Every hour of every day people around the world are living with and working to resolve food safety issues. Here is a sampling of current headlines for your consumption, brought to you today with the support of Alchemy Systems.

Raw pet foods dangers for animals, owners
Pet owners who opt for raw meat based diets, or RMBDs as some enthusiasts refer to them, are putting themselves and their animals at risk for infection from several foodborne pathogens, according to recently published research.

After analyzing eight different brands, and a total of 35 commercial products, scientists at Utrecht University in the Netherlands found E. coli O157:H7 in 23 percent of the samples, Listeria monocytogenes in 54 percent, and Salmonella in 20 percent of the frozen raw meat pet foods.

They also found other dangerous, antibiotic-resistant pathogens. Four products contained the parasite Sarcocytis Cruz, and another four products contained Sarcocytis tenella. In two of the products, they found Toxoplasma gondii.

The pathogens can cause serious illness and death in dogs, cats and other pets. Pet owners are at danger of direct exposure to the pathogens through contact with their pets, and by cross-contamination of food utensils, preparation surfaces and storage areas.

By handling the raw pet food, touching animals fed contaminated food, or letting their pets lick them, a the Utrecht University researchers found that people can contract infections from E. coli, Listeria and Salmonella.

Hundreds of food safety violations at state fair
After multiple consumer complaints, a state health inspection found more than 100 critical violations and 371 non-critical violations among 61 vendors at the New York State Fair.

Critical violations involve factors that enable foodborne illnesses to occur. Those can include food’s condition or source; improper cooking and storage temperatures; improper hand-washing; waste disposal; unclean equipment; pests; and use of toxic materials.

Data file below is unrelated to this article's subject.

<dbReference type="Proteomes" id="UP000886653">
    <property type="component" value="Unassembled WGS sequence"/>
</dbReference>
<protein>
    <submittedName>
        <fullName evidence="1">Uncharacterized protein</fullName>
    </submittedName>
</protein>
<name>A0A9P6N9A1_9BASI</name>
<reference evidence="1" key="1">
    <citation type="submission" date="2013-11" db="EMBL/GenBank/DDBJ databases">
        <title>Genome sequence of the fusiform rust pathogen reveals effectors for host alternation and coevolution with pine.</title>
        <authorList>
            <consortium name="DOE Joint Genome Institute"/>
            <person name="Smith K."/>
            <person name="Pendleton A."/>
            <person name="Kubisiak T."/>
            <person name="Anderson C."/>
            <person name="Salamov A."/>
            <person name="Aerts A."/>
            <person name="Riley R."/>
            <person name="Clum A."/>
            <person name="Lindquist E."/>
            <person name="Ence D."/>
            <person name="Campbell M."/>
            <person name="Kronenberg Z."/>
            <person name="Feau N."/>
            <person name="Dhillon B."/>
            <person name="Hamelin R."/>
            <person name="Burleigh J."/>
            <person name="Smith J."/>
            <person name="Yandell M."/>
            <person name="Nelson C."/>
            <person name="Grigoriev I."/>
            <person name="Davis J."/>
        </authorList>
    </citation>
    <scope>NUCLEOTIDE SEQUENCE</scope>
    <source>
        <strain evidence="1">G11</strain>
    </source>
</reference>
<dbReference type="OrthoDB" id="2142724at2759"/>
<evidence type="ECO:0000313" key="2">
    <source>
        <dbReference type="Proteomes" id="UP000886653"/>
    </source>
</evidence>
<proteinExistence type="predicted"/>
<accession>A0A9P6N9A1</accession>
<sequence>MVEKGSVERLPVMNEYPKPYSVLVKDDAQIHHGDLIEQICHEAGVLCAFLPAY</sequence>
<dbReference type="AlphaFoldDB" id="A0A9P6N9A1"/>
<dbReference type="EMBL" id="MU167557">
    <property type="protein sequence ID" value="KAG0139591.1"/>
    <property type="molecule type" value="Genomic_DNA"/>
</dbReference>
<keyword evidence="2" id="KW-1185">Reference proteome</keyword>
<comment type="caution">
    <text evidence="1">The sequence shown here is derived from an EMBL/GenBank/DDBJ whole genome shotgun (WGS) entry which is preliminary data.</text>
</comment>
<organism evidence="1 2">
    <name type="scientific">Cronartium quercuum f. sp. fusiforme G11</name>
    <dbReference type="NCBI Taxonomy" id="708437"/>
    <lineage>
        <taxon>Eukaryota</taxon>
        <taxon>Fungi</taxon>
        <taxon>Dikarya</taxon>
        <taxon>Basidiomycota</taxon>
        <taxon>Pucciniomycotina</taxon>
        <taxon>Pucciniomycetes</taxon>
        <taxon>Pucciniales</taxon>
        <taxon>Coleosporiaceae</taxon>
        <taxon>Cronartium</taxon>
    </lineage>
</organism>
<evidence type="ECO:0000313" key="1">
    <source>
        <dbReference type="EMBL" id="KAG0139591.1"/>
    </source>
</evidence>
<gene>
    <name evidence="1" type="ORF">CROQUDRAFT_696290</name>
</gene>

According to Syracuse.com several of the vendors were cited for violations of food from unapproved sources. “Generally, that means, for example, beef came from a source that was not approved by the USDA,” Syracuse.com reported.

Many foodborne illnesses have similar symptoms involving nausea, diarrhea, vomiting, abdominal cramps and sometimes fever. For health adults, many foodborne illnesses do not develop into serious situations. However, infants, young children, pregnant women, the elderly and people with compromised immune systems including cancer patients and transplant recipients are at much higher risk of life-threatening infections and complications.

Some foodborne illness have relatively quick incubation times, with symptoms developing within 40 hours of exposure. However, other pathogens can take much longer to become apparent.

Symptoms of Listeria monocytogenes infection can take up to 70 days after exposure to develop. It generally takes two to seven weeks for symptoms to develop after exposure to the hepatitis A virus. Brucella bacteria, which can be found in unpasteurized, raw milk, can take up to six months to sicken people.

Social media users help detect outbreaks
Social media is becoming a major factor in detecting foodborne illness outbreaks, boosting injecting instant information into traditional public health efforts.

A recent study published in the Journal of American Medical Informatics Association discusses how the New York City Department of Health and Mental Hygiene piloted a project with Columbia University to identify restaurant reviews on Yelp.com that pointed to foodborne illnesses.

In recent years, while investigating an outbreak of gastrointestinal illness associated with a restaurant, the health department epidemiologists noticed that people were reporting illnesses on Yelp.com that had not been reported to the city’s information service. The New York project revealed information similar to that found by Patrick Quade, founder of iwaspoisoned.com.

Quade’s crowd sourced website uses real-time information to provide a wide range of data to help local, state and federal agencies identify and manage foodborne illness outbreaks. Many states and municipalities have subscribed to iwaspoisoned.com reporting as part of their food safety programs.

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